Charlie Cook – the smartest elections forecaster and analyst out there – argues that campaign fundamentals still matter, and that we shouldn’t rush to think Newt will be the GOP nominee.
Even after stipulating that the former House speaker is a very smart guy with more ideas than any three politicians you will ever find, I’m still having trouble wrapping my brain around the possibility that he will be the GOP nominee. To accept that scenario, you have to buy the idea that the laws of political gravity have been suspended this year, that things that normally matter a lot aren’t going to matter this year—or, to borrow a title from a popular book, This Time Is Different.
We are asked to believe that having campaign money isn’t important. That campaign organization and infrastructure don’t matter, even in a fight for delegates spread across 50 states. That it’s OK for the entire campaign brain trust of the apparent front-runner to reside under one head of hair and between one set of ears. That it’s feasible for one person to not only devise but also implement a national strategy and tactical plans for every state.
Then we are asked to believe that Republicans, specifically conservatives, are going to ignore some of the more problematic aspects of Gingrich’s background and policy positions. I personally like and respect Gingrich a great deal, and he has always been nice to me and generous with his time, so I won’t rehash all of his potential problems among conservatives. Let’s just take one—sitting on a love seat with the reviled Nancy Pelosi talking about climate change, in a 2008 ad that he was asked to do by former Vice President Al Gore, another Democrat not held in exceedingly high regard among Republicans. How is that appearance going to look when an opponent cuts it up and puts it into an ad aired on Fox? A large closet, if not a whole warehouse, of opposition research on Gingrich is being readied and is just now starting to be unloaded. This material is arguably much richer than anything ever assembled against any other candidate. After all, Gingrich has been in the political arena for a very long time and has had far more than his share of detractors willing to share their grievances.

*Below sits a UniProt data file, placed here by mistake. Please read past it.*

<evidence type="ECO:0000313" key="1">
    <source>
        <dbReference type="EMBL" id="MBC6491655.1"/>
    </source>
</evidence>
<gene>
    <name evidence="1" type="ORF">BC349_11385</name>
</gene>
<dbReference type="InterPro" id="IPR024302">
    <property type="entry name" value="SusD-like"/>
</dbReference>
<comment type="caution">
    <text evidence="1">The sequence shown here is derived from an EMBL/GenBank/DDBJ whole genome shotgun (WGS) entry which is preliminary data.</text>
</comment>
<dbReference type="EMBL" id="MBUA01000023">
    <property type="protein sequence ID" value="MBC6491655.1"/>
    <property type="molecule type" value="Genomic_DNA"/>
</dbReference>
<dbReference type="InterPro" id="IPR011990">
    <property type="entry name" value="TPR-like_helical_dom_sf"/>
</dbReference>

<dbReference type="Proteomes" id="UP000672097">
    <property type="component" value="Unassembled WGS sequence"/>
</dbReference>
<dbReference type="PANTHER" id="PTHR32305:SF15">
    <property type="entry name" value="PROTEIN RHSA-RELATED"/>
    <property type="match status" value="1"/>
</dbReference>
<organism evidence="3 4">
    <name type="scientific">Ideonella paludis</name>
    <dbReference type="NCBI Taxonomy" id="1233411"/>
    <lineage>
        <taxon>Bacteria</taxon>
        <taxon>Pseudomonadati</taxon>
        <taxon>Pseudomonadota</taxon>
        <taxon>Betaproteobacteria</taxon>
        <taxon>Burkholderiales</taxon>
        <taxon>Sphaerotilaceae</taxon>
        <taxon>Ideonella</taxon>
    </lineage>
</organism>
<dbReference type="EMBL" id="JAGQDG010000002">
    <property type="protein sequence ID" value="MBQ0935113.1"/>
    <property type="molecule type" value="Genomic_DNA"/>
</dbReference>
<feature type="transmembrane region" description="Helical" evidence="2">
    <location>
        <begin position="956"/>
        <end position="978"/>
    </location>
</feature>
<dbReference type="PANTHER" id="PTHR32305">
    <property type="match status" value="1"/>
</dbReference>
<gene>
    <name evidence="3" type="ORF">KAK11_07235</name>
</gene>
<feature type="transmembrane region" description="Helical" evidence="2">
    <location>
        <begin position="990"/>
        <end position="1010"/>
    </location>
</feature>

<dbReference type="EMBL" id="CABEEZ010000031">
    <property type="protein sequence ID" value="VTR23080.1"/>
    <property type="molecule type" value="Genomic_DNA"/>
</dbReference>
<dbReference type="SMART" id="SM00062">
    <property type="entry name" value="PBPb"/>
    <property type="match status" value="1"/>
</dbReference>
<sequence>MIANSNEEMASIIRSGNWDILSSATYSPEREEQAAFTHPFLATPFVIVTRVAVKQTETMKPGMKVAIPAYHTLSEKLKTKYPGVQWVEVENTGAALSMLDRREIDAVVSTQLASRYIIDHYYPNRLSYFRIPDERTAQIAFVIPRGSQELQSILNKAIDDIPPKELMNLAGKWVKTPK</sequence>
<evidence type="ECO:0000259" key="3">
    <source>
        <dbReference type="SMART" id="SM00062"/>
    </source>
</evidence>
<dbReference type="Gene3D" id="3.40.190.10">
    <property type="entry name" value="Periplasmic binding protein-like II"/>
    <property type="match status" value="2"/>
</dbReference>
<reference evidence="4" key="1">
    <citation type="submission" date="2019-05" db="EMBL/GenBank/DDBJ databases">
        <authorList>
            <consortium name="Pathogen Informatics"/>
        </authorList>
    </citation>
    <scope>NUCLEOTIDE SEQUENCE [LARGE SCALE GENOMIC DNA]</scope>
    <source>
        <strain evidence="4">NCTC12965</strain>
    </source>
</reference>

None of this is to suggest that Gingrich cannot win the Republican nomination. It is to suggest that, now that the spotlight is aimed almost exclusively on him, Gingrich has to clear very real obstacles.
I agree with George Will’s assessment of Newt – he’s the classic retail politician who is not a conservative – and find that he also lacks the demeanor to be president. One need not be the perfect orator, but in the world of a fast news cycle, a slip-up can set an agenda back a day or a week, or even end it. What we don’t need is a president who leads with his foot in his mouth and is forced to resort to blaming the mainstream media for their liberal bias. And this is to say nothing of his inflated sense of self-worth.
TOTPS watches Gingrich with excitement to see his inevitable implosion, and with fear that it will not come soon enough.